On Wednesday, invited guests (and residents who heard about the ceremony) celebrated the rehabilitation of the Elaine I. Sprauve Library and Museum of Cultural Arts on St. John.
Among the guests of honor was Cleone Creque, a former V.I. senator who sponsored the movement in the late 1970s to rehabilitate the former great house in Estate Enighed (pronounced “en-nee-high” or “een-hide,” depending on whom you ask.) “Enighed” means “unity” or “harmony” in Danish.
As her godchild and close friend of Sprauve’s only daughter, Creque knew “Miss Elaine” well. She said Sprauve was devoted to her family, her island, and the Nazareth Lutheran Church. Sprauve worked as a teacher for 15 years and as an assistant to the island’s administrator for 30 years, in addition to volunteering with numerous civic groups. She died in 1997 at the age of 84.
Gilbert Sprauve, a renowned author, professor, and political activist, also spoke at the ribbon cutting. He talked about his ancestor, John Bernadine Sprauve, a master mason who came from St. Thomas to help construct the great house from 1838 to 1845.
John B. Sprauve was also Elaine Sprauve’s great-grandfather, according to a 1982 booklet published at the dedication of the library by the Bureau of Libraries Museums and Archaeological Services.
Historical records for the Enighed Estate go back as far as 1757 when William Wood, the presumed first owner, died. On the southern side of the library is a cemetery that contains his grave and those of 11 other members of his family. The Enighed Estate appears on Oxholm’s original 1780 map of St. John.
The original great house may have been destroyed by a hurricane. In any case, the structure that we know today was rebuilt in the mid-1840s by two brothers, Ernst, and Peter Weinmar. They inherited the estate from their father who came from a prosperous family of merchants and planters, according to a history compiled by members of the St. John Historical Society 40 years ago.
In the 1840s, the Enighed Estate included 60 acres of provisions, 40 acres of sugar, and 42 enslaved people who lived in seven houses on the southern slope of Enighed Pond.
After the Danish government outlawed slavery in 1848, the profitability of the plantation failed, and the brothers declared bankruptcy in 1852. In the following decades, at least six owners held the property until 1899 when Judge Jens Jorgensen, a Danish administrator, acquired the estate.
At that time, the property “had been all but abandoned for 15 years,” according to the booklet. The only ongoing commercial production was charcoal, which was unlucky for Jorgensen: a spark from a charcoal fire set the great house ablaze, and the building “was never repaired or lived in again.” Most of the estate was then divided up for homesteading in the 1940s, and the ruin of the building was acquired by the territory.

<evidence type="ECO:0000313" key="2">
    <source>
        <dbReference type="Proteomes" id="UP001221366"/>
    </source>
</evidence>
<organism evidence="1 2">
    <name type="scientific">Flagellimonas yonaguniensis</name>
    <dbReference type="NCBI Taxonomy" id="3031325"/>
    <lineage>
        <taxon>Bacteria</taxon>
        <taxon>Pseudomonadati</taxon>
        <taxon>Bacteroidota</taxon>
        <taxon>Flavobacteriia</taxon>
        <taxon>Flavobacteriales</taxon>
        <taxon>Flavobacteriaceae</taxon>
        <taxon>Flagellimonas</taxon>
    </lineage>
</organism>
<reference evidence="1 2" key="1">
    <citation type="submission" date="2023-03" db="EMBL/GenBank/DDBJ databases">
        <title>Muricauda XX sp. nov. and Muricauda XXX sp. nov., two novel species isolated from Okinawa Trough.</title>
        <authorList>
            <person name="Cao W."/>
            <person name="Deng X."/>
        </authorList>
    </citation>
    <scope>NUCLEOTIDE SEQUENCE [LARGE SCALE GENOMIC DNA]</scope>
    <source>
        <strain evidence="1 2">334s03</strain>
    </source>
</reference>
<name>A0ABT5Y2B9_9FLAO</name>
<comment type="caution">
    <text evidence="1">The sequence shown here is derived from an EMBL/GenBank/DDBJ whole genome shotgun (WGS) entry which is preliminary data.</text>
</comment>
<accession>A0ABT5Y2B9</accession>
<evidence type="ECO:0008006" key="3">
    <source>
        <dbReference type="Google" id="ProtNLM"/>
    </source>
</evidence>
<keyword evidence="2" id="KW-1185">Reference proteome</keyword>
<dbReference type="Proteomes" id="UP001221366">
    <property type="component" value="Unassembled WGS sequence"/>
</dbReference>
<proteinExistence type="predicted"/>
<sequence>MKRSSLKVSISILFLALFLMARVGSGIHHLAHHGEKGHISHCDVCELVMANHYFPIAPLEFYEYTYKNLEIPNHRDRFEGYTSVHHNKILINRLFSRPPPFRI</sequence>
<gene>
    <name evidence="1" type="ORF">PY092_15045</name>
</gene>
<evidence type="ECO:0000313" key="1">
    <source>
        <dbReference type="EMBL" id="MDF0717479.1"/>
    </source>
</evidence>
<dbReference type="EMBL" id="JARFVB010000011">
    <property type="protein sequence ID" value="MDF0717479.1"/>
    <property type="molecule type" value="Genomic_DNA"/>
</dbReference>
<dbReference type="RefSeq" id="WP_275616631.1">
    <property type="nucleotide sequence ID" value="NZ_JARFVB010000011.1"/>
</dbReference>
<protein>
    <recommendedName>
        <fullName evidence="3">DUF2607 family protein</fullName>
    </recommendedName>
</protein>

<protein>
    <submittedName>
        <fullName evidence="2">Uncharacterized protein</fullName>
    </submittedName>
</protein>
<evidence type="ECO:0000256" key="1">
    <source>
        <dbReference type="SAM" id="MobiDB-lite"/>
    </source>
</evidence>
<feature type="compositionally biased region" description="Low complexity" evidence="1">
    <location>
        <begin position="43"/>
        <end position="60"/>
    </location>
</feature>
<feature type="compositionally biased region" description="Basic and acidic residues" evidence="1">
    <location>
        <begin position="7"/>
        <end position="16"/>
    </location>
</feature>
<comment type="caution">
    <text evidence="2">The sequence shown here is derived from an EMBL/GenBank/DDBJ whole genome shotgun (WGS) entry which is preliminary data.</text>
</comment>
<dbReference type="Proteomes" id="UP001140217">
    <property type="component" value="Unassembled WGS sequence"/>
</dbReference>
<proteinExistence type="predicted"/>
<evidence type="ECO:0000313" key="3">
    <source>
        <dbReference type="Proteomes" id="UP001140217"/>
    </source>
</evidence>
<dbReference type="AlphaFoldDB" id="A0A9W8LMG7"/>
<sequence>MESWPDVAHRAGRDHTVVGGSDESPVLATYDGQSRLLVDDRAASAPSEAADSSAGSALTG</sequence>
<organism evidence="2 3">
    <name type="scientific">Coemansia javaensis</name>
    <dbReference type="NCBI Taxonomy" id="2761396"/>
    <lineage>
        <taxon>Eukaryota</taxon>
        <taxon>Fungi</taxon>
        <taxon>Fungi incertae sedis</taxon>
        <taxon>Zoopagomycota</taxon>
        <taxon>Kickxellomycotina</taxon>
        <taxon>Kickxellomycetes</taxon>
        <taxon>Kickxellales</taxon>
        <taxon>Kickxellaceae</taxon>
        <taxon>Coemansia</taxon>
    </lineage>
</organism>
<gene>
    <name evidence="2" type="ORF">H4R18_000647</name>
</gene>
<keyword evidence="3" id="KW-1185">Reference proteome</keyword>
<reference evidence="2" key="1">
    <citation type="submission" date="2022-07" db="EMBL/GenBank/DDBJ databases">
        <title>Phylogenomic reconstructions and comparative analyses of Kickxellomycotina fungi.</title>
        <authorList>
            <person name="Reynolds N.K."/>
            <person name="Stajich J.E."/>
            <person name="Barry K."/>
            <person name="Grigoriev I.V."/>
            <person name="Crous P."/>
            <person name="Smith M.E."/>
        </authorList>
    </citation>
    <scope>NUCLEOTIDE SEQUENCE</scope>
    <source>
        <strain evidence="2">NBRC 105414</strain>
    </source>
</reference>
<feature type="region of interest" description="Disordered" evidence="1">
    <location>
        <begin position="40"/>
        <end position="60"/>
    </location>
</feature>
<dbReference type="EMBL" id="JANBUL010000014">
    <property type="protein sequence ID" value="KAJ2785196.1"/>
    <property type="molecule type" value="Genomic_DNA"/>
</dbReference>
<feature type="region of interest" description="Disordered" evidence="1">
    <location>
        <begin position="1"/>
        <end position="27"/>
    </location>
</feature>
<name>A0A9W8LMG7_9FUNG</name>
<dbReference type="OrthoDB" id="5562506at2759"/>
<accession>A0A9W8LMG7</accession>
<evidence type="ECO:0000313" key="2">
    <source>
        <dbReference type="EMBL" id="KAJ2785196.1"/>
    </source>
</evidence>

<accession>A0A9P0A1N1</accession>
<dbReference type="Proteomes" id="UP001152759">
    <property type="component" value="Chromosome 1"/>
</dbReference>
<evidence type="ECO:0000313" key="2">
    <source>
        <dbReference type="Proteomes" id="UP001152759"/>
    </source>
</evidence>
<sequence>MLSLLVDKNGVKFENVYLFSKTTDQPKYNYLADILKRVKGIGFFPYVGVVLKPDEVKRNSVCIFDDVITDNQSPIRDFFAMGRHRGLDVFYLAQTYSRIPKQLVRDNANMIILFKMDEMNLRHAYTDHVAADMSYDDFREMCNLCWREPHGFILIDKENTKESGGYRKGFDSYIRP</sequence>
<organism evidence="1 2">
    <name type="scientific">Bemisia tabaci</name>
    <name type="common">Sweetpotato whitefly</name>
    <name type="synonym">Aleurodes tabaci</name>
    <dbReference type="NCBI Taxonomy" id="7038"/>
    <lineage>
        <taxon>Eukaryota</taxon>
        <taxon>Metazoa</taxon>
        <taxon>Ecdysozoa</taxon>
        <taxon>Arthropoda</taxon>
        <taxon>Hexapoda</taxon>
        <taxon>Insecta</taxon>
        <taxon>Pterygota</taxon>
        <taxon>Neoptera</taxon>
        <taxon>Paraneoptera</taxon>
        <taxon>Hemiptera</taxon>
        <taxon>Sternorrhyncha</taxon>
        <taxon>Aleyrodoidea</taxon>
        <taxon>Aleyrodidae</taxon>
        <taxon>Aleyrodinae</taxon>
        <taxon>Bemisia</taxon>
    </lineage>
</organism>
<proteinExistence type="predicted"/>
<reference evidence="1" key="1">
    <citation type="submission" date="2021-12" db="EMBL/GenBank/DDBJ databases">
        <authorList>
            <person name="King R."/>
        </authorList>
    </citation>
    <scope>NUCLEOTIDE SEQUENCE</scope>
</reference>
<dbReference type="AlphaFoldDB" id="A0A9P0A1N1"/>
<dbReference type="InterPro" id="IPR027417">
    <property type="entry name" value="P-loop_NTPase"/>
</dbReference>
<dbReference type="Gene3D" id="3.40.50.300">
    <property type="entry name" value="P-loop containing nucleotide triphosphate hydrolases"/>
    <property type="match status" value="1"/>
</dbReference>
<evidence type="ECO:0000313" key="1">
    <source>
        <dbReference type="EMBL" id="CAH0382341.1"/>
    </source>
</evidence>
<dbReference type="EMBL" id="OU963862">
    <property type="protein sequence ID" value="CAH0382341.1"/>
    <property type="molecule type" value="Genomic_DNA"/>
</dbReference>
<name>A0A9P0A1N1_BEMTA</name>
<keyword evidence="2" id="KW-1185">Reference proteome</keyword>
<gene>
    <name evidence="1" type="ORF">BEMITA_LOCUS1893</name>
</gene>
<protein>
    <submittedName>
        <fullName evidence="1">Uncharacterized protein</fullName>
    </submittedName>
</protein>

Local interest in reconstructing the historic building slowly grew until 1976 when the building was admitted to the National Register of Historic Places. By then, funding from a Community Development Block grant made reconstruction possible.
Great care was taken to restore the property as authentically as possible. Contractors wrote to Denmark to find yellow bricks to match those on the staircase. (Eventually, a stateside source was found.)
Under the guidance of Ted Fults of Design Collaborative, in only two years – from 1980 to 1982 – the building evolved from a burned-out shell to the splendid structure it is today, with inner stone walls, elaborate interior woodwork, and the impressive “welcoming arms” staircase.
Long-time residents of St. John have wondered why in this century, it’s taken four years to repair the roof, shutters, bathrooms, and air conditioning units when it took only two to rebuild the entire structure in 1982.
In any case, most residents are just happy to see the building ready to welcome youngsters and adults.
“I am thrilled to see the library finally opening their doors after years of delays and excuses,” said architect Erin Lieb, who has kept the project in the public eye for the past four years.
“I am excited to hear about programming and ways that the community can get involved,” Lieb continued. “Hopefully, this beautiful historical building will serve as a gathering space, activity space, learning center, safe space, and an escape from the heat for all residents and visitors to St. John.”
Editor’s note: This is part two pf a series. Link: https://stthomassource.com/content/2023/06/15/ribbon-cut-for-st-john-library-building-remains-closed-for-now/